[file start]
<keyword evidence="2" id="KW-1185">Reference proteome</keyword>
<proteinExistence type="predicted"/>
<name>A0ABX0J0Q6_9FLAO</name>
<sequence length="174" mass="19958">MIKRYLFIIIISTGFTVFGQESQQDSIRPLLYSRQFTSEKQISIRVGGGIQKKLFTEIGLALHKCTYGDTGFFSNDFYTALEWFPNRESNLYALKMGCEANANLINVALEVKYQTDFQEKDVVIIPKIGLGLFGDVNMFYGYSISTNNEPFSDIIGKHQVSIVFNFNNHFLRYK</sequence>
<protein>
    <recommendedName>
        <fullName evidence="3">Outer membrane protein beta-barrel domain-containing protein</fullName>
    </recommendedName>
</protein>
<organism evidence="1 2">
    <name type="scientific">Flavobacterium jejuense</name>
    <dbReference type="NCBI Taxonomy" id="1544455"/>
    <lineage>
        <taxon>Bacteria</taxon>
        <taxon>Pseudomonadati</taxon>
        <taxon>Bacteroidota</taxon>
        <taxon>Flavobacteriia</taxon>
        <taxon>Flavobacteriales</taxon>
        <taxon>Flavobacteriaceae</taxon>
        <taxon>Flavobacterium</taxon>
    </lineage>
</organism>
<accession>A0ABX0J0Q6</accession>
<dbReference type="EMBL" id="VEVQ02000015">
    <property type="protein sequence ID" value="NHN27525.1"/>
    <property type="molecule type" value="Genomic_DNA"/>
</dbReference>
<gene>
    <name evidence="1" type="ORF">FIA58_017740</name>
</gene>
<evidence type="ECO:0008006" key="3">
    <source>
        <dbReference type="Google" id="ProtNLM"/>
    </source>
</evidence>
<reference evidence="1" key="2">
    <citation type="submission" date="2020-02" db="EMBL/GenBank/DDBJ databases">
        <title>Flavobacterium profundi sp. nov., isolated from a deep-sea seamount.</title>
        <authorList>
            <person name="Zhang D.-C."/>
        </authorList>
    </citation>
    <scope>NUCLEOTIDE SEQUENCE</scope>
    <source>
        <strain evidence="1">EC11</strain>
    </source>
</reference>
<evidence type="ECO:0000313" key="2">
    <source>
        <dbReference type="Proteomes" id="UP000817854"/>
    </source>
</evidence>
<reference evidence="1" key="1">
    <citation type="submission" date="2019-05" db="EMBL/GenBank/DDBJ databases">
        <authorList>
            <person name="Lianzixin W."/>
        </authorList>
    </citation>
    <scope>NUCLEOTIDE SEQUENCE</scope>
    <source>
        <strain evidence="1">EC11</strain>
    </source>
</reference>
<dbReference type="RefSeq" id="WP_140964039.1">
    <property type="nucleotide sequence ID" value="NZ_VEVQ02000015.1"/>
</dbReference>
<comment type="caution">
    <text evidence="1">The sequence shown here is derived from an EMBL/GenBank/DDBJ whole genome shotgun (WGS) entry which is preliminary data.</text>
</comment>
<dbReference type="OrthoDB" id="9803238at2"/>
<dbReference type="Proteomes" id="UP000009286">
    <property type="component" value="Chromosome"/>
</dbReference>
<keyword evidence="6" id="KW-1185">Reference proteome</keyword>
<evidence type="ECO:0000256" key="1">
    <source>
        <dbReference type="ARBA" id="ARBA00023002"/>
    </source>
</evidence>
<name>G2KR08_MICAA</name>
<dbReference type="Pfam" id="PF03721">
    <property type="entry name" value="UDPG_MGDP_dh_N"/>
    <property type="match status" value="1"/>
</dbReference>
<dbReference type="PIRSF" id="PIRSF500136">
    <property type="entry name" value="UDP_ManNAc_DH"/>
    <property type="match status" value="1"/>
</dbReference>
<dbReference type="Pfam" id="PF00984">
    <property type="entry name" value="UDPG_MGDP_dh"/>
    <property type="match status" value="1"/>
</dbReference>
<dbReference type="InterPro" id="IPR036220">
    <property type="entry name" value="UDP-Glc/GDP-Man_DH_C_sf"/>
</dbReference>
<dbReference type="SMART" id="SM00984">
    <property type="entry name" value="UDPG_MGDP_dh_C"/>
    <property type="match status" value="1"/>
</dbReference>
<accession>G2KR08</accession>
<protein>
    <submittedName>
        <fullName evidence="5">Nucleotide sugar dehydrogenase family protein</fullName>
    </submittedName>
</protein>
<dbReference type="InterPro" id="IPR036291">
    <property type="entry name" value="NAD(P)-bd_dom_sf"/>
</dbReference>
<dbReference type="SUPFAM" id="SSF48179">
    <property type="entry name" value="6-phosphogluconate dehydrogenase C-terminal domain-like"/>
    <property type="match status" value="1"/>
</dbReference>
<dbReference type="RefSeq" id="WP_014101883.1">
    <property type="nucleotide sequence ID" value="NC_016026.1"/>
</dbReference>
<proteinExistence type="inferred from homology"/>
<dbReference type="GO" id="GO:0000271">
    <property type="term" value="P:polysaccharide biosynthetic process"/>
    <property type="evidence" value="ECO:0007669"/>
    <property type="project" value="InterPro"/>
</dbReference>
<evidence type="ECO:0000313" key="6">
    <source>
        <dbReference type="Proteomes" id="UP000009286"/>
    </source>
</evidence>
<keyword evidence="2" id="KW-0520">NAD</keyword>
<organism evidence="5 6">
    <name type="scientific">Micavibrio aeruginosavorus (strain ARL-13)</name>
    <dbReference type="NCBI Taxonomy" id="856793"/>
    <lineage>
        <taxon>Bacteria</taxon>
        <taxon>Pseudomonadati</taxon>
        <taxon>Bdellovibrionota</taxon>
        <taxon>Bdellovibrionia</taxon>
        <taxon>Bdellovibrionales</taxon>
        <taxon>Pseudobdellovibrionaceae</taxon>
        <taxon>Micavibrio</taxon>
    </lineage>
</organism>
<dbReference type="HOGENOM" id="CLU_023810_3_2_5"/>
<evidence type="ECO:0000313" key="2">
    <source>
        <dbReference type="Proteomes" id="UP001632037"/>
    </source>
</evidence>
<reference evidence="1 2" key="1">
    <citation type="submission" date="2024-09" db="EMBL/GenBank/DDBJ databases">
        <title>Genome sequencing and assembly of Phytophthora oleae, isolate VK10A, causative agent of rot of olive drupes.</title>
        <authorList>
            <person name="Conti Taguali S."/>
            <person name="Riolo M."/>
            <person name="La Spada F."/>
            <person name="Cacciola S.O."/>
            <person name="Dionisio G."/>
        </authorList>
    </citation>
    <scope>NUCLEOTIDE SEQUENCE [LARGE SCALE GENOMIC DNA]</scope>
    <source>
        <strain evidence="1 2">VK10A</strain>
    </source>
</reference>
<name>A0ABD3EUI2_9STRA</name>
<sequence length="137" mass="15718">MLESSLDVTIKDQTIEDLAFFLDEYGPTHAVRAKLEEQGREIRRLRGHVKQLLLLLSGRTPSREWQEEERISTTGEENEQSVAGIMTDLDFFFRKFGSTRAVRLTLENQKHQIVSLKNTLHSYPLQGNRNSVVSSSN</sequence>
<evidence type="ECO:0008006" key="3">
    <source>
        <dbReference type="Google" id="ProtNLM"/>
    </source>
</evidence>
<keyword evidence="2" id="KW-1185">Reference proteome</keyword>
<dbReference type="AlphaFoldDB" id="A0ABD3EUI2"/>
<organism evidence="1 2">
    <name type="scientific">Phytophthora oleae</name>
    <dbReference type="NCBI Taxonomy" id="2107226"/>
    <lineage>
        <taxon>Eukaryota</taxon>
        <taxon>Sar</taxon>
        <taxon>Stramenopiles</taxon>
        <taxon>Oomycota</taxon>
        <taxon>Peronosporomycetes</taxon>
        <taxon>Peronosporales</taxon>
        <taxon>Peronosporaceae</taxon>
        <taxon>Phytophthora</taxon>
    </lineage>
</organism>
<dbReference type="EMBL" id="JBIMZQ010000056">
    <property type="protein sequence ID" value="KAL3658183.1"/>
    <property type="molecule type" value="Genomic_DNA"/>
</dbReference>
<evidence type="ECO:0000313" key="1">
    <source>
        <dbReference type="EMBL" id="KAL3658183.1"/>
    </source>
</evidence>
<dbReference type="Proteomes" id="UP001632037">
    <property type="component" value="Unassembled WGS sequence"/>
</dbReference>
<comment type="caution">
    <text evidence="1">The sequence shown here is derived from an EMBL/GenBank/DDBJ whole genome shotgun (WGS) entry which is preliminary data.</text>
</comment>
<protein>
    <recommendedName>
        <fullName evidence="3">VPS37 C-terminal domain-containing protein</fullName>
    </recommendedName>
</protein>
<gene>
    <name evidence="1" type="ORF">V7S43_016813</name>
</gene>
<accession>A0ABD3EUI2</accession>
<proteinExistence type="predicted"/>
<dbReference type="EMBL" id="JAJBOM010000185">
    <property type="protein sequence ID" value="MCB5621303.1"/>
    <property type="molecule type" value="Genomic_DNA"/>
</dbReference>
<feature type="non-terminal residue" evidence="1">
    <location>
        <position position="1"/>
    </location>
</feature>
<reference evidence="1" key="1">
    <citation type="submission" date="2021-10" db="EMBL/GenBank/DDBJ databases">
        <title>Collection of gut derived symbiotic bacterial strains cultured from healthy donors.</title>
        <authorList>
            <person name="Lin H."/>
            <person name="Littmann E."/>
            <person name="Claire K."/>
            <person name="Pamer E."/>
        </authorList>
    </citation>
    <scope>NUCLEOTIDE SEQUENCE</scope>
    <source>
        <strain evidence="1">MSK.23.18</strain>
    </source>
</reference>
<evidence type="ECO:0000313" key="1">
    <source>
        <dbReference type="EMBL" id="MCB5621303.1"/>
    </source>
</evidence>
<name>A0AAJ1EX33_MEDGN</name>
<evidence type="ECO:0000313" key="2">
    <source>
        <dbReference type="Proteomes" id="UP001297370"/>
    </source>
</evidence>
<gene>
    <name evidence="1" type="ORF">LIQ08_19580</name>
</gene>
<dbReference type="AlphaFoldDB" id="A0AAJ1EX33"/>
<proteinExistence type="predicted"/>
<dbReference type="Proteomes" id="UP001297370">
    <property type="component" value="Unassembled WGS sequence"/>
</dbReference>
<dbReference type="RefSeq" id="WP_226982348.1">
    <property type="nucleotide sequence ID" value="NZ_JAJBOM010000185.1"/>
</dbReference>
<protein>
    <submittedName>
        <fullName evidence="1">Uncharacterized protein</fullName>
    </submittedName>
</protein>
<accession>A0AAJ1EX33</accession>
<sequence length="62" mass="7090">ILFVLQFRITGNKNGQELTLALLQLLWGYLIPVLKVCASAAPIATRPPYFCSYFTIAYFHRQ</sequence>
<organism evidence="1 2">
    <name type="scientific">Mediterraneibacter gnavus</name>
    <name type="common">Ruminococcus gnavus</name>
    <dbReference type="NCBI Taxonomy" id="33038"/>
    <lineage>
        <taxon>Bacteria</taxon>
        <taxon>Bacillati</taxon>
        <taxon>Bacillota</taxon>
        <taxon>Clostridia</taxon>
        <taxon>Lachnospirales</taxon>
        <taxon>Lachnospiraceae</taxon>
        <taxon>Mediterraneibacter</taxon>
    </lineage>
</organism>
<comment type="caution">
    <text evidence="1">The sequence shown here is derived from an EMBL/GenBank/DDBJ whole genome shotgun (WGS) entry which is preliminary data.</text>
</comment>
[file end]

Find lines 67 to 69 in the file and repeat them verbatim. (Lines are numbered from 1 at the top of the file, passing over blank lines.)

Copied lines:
<comment type="caution">
    <text evidence="1">The sequence shown here is derived from an EMBL/GenBank/DDBJ whole genome shotgun (WGS) entry which is preliminary data.</text>
</comment>